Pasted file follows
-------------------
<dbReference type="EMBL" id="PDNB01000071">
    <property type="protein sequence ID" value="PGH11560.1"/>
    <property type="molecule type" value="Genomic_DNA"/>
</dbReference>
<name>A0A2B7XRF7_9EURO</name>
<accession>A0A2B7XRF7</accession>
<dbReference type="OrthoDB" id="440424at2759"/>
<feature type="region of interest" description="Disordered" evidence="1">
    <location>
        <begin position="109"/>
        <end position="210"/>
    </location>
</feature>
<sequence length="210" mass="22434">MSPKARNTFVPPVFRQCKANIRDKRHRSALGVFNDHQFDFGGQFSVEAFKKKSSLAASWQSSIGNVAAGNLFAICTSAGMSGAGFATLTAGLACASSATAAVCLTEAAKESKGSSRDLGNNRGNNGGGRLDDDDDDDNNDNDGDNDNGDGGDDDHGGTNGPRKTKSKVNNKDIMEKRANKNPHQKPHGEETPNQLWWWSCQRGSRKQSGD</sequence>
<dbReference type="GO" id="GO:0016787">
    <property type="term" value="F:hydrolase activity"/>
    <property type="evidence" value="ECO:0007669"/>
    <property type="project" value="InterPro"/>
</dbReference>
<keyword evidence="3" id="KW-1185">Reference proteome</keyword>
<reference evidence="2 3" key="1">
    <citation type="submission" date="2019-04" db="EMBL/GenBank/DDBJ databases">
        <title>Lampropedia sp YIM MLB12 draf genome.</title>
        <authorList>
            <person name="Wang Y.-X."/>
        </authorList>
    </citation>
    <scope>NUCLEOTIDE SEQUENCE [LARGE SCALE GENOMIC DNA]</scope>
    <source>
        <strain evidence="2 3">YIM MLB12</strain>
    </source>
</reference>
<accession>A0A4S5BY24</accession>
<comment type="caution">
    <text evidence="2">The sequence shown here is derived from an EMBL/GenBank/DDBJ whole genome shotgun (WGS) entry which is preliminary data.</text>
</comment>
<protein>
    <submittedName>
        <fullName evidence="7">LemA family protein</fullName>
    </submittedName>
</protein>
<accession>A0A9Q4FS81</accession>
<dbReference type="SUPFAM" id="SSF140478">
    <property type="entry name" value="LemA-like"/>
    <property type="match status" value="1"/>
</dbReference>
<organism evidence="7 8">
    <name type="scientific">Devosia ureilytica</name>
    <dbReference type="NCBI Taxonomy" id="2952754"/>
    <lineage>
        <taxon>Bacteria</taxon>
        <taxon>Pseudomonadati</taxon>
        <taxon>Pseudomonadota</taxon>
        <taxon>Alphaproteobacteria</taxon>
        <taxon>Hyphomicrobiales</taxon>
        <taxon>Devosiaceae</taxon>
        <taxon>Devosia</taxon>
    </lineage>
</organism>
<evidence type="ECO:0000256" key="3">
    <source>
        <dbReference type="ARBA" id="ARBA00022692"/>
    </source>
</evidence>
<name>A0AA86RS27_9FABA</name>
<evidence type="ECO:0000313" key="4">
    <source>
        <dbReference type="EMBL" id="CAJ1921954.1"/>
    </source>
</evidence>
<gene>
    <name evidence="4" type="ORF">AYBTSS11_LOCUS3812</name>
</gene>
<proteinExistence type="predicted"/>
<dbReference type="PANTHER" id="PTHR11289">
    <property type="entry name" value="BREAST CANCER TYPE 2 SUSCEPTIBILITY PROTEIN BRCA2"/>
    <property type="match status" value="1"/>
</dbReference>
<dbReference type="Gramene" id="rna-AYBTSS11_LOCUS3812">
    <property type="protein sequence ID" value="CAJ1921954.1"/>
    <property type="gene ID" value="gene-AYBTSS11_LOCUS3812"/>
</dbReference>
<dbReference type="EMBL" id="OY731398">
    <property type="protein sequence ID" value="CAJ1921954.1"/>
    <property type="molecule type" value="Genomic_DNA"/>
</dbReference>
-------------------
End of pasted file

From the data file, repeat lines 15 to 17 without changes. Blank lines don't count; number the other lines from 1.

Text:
<dbReference type="GO" id="GO:0016787">
    <property type="term" value="F:hydrolase activity"/>
    <property type="evidence" value="ECO:0007669"/>